Have you ever stared at your garden wondering what different flowers symbolize and represent? Or what a white rose means compared to a red one? The plants we utilize in our landscapes, perennial gardens and annuals boxes have greater historical and psychological significance than we might realize. In this blog, we’ll explain the meanings behind five popular landscape plants and their various colored flowers. If you’re thinking about what to plant this upcoming season, or want some fun facts for what’s already in your garden, read on!
It’s commonly said that magnolias represent nobility, perseverance and a love of nature above all else. In existence for longer than the bees that pollinate them, these spring-blooming trees produce an attractive variety that’s not easy to miss, given their rather large size. While their fragrant blooms are most often various shades of white, they can be found in pink, mauve, peach, yellow, purple and other, more colorful, varieties as well. Like many white flowers, those of the common magnolia are often associated with purity and dignity too. As they bloom in spring, magnolias also share some “rebirth” analogies with the storied serviceberry tree, which you can read about here.
Roses have a host of different meanings depending on where you are geographically, historically and to what culture you belong. In classical Greek mythology, the common red rose is often referenced alongside Aphrodite and Adonis, who together symbolize beauty, romance, passion, love and everything else you might see in a Valentine’s Day card.
But what about the other colors? Similar to the white flowers of the magnolia, white roses symbolize innocence and purity. Pink roses on the other hand, are said to represent gratitude, grace, admiration, and joy. And while fiery orange symbolizes enthusiasm and passion similar to the red rose, yellow roses are generally associated with simple, platonic friendship.
We should mention one more here: the rare black rose (which is actually just a very dark red). It tends to symbolize what you’d expect: death, sadness, mourning, etc… Needless to say, not everyone’s favorite addition to a peaceful perennial garden!
If you’ve wondered what the eye-catching annual sunflower (aka Helianthus) symbolizes (besides, of course, the sun), you’re not alone. One of the most common and oldest domesticated plants, sunflowers have been associated with the same spiritual ideas of rebirth and fertility that our bright, celestial sun always has been. But aside from the big fiery star that lights the earth, sunflowers also represent adoration, loyalty, and longevity, among other things.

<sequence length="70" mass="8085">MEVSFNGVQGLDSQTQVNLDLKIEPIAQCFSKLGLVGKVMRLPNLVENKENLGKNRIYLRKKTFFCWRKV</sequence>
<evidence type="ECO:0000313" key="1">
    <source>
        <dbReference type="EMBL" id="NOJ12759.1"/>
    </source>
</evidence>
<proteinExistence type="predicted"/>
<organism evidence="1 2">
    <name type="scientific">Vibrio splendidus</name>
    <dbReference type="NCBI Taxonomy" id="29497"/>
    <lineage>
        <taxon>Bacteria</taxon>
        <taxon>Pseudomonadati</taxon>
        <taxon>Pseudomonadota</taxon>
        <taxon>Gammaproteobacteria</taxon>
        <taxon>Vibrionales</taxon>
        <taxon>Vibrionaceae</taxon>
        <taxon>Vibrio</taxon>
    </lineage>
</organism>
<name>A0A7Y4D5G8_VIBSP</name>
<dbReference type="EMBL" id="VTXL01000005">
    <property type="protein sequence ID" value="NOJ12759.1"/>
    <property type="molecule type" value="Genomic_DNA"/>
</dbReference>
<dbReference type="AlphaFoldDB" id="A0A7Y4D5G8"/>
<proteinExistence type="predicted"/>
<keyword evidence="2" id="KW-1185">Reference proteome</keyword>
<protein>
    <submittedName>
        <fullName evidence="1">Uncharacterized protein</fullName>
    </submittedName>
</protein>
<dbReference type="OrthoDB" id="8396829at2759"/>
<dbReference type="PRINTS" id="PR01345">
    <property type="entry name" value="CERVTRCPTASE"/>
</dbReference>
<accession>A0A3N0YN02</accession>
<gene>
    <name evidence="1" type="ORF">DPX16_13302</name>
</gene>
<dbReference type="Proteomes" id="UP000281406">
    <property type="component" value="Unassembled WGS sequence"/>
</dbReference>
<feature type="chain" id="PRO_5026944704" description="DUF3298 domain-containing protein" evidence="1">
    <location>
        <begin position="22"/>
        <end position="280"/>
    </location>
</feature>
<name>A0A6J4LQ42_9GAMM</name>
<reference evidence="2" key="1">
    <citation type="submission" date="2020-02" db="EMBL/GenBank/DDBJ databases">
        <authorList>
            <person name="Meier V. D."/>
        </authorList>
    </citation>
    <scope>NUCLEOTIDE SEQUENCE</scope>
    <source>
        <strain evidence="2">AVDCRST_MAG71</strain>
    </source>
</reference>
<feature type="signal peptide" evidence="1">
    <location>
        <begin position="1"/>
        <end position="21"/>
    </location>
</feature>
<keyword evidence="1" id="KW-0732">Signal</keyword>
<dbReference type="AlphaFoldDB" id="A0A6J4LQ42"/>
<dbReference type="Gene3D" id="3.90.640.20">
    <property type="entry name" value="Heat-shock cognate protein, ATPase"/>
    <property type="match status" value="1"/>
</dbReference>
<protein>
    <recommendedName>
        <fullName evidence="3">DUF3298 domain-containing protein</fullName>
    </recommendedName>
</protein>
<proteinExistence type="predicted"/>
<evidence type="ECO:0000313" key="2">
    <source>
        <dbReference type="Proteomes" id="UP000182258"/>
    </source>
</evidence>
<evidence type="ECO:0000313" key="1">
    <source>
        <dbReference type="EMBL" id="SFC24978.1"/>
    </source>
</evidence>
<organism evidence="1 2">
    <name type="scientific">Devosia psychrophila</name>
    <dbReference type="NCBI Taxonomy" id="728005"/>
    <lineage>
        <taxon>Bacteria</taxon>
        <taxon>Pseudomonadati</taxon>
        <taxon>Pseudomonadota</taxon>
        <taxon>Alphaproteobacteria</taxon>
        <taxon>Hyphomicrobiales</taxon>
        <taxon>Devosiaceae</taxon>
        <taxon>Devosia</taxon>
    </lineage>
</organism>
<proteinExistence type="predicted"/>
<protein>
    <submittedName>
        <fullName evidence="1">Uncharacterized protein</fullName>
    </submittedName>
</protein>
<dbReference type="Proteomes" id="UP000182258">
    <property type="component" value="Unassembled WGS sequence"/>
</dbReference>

It’s important to note that yellow itself is a very special color too; It’s the most luminous and eye-catching color there is, and generally radiates positive energy over all else. Associations with happiness, optimism, enlightenment, creativity and–of course–spring’s arrival and the sun, are great examples. And they all apply to the lovely, yellow sunflower too!
Lavender is a plant native to the “Old World” of Europe, Asia and Africa. Its culinary, medicinal and therapeutic benefits have been lauded since antiquity, and that popularity continues today. With a sweet, calming fragrance (ideal for essential oils), lavender has come to represent serenity, grace and royalty over time. While not quite as “symbolic” of specific themes as the previous examples, lavender’s effect on our psyche is often stronger due to the plant’s naturally therapeutic characteristics and unique color.
That unique color is possibly the most meaningful part of the lavender plant. Like all shades of purple, lavender (the color) is rare in nature and art (due to the high expense of making the paint, pre-digital age). That rarity has led to associations with power, nobility and even the supernatural. Purple is also the most powerful wavelength of the rainbow, so next time you’re grabbing some lavender from the garden to cook with, take a second to admire the hue and appreciate how it makes you feel. While you’re at it, do that with all your other flowers, too!
From the Greek word “hydria,” the name hydrangea means “water vessel”–a reference to the shape of the seed capsules, not the flowers. In Japan, where the greatest quantity and diversity of hydrangeas are found, pink hydrangeas have become associated with beating hearts and love. Elsewhere, we see examples of hydrangeas representing grace, serenity and–most commonly–abundance (due to the large, full flowers).
Most people don’t know that the color of a hydrangea’s flowers depends on the pH level of the soil it’s planted in; when the pH is acidic (below 7), the flowers turn bluish and become associated with empathy and apologies (like a blue, get well soon card). When the pH of your soil is more alkaline (above 7), the flowers turn more pink or purple and begin to associate with love and the “beating heart” mentioned above.
If you end up with the blue flowers, remember that blue itself can be calming and hopeful as well, with parallels to the sky and sea-bound to make your garden a great escape.
The meanings behind various flowers and flower colors are fascinating and diverse, but in the end, what they mean to you is what’s most important. The emotions you associate with a magnolia tree might have less to do with its historical significance and more to do with the big one your childhood home had in the backyard. While we suggest learning about the historical and cultural symbolism behind the plants in your garden, don’t hesitate to include something just because you like how it looks; sometimes having something beautiful to admire and reminisce about is meaningful enough.